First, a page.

Mr. Trump has raised the prospects of broader talks on Twitter. “We will be forced to close the Southern Border entirely if the Obstructionist Democrats do not give us the money to finish the Wall & also change the ridiculous immigration laws that our Country is saddled with,” he said last week. “Hard to believe there was a Congress & President who would approve!”

Mr. Trump has also claimed, somewhat misleadingly, that Democrats had already voted for a wall.

“I’m in the Oval Office,” he tweeted on Monday. “Democrats, come back from vacation now and give us the votes necessary for Border Security, including the Wall. You voted yes in 2006 and 2013.”

He was referring to the Secure Fence Act of 2006, which authorized building a fence along 700 miles of the southern border, and to a 2013 comprehensive immigration bill. That bill passed the Senate with 68 votes but did not make it out of the House. It combined the Republican priority of enhanced border security with the Democratic goal of offering legalization and a pathway to citizenship for the nation’s 11 million undocumented immigrants.

Democratic leaders are wary of any immigration negotiations with Mr. Trump, whom they view as an unreliable partner. Representative Hakeem Jeffries of New York, the new chairman of the House Democratic Caucus, said in an interview on Tuesday that Democrats would not again broach immigration before the government is reopened.

“We do have a broken immigration system that needs to be fixed in a sustainable and bipartisan way,” Mr. Jeffries said. “However, it’s impossible to have a mature conversation about comprehensive immigration reform in the midst of a reckless Trump shutdown sparked by his desire to build a medieval border wall.”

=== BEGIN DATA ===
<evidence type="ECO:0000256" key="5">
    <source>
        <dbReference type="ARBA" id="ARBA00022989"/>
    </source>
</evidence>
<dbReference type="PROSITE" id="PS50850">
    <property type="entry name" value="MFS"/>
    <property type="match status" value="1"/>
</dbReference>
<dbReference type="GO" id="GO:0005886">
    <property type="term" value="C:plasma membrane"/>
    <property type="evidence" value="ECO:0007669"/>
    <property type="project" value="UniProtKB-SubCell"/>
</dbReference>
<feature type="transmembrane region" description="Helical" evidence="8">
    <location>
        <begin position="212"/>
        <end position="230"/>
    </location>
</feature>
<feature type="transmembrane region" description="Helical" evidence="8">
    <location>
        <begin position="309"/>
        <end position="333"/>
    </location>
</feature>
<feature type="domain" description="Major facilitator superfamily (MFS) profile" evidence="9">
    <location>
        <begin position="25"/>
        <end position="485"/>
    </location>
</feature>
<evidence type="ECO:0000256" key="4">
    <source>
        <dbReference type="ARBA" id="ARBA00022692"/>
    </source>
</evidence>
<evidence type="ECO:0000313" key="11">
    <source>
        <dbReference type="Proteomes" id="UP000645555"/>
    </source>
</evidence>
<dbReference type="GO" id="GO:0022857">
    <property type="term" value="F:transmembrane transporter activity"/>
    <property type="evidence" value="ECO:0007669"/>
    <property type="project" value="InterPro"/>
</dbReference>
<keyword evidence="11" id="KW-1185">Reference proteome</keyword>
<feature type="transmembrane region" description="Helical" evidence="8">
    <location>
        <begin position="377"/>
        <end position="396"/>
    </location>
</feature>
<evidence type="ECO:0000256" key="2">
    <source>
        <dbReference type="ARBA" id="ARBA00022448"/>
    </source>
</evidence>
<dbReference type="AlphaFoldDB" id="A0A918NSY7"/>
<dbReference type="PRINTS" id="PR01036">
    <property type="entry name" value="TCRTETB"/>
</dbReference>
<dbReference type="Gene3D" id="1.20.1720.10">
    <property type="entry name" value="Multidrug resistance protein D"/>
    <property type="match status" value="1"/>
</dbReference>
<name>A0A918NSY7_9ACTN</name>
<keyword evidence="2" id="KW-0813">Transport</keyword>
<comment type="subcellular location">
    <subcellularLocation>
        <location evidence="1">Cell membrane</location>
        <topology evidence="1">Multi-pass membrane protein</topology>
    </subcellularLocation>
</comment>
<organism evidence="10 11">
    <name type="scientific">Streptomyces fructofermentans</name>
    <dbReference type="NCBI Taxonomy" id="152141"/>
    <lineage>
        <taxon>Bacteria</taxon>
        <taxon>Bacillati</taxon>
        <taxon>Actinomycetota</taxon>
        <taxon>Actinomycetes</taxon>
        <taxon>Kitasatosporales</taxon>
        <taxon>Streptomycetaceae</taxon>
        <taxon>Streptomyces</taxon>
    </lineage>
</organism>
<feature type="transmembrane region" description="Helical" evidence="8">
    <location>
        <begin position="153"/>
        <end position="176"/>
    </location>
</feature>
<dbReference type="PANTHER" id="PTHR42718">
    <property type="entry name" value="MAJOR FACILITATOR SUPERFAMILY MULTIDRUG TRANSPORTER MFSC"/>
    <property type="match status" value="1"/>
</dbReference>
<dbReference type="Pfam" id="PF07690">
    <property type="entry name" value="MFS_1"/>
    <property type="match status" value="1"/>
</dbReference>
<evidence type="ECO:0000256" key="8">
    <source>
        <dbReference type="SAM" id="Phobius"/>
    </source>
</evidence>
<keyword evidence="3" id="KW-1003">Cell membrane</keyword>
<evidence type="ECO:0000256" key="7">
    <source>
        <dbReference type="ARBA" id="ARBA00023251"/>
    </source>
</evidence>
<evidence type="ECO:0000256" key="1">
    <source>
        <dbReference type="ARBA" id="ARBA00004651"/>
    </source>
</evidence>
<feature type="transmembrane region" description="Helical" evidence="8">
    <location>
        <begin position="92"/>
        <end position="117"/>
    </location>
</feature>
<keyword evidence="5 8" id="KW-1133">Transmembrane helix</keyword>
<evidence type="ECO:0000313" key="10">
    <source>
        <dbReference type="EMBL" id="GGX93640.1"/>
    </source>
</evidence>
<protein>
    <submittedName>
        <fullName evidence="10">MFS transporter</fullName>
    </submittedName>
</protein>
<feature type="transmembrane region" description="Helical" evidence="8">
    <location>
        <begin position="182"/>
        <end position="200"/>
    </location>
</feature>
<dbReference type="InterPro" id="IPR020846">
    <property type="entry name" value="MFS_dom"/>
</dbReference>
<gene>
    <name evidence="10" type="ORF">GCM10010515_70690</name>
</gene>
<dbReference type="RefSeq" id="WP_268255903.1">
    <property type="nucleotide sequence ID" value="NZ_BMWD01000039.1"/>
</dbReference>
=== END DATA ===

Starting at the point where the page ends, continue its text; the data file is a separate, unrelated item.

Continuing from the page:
Democrats have not forgotten that a year ago, when they talked to Mr. Trump about DACA, he promised to work with them on a “bill of love,” only to back away, prompting Mr. Schumer to declare that negotiating with Mr. Trump was like “negotiating with Jell-O.”

Senator Chris Van Hollen, Democrat of Maryland, said the challenge lies with the Republican majority in the Senate.

“If you want to get a bipartisan immigration bill in the coming months, you’re going to have to have Republican senators willing to work across the aisle to get things done,” Mr. Van Hollen said. “I don’t think they can give President Trump the pen to write every word of legislation.”

At the same time, Democratic leaders will face pressures of their own, from a freshman class packed with first- and second-generation immigrants, Latinos and immigrant advocates. House Democratic leaders and their staffs have indicated to immigration advocates that they plan to act on legislation to protect immigrants who face an imminent threat of deportation after the shutdown is over. That proposal would grant permanent residence to DACA recipients and to others who came under Temporary Protected Status, which Mr. Trump has also moved to rescind.

“What we want in 2019 is early action on a bill that combines a permanent solution for Dreamers and for T.P.S. holders,” said Frank Sharry, the executive director of America’s Voice, an immigrant advocacy group.

Democrats have already begun strategizing privately around such a bill, which would most likely pass the House with little to no Republican support. But Senator Mitch McConnell of Kentucky, the Republican leader, has shown little appetite for politically tricky measures that divide Republicans or put them at odds with Mr. Trump — particularly on immigration.

The issue could expose fissures among Democrats as well. Liberals are agitating for measures such as abolishing Immigration and Customs Enforcement, the agency that carries out deportations, or killing funding for immigration detention beds and enforcement agents.

But Democratic congressional leaders and many rank-and-file members, including freshmen elected in districts carried in 2016 by Mr. Trump, say they are all for border security and enforcement, as long as it is effective and reasonable.

Broader immigration legislation “would be nice, if we had a reliable person at the other side of the table to negotiate with,” said Representative Gerald E. Connolly, Democrat of Virginia. “I wouldn’t be so bold as to predict a magic bullet.”

Courtesy/Source: NY Times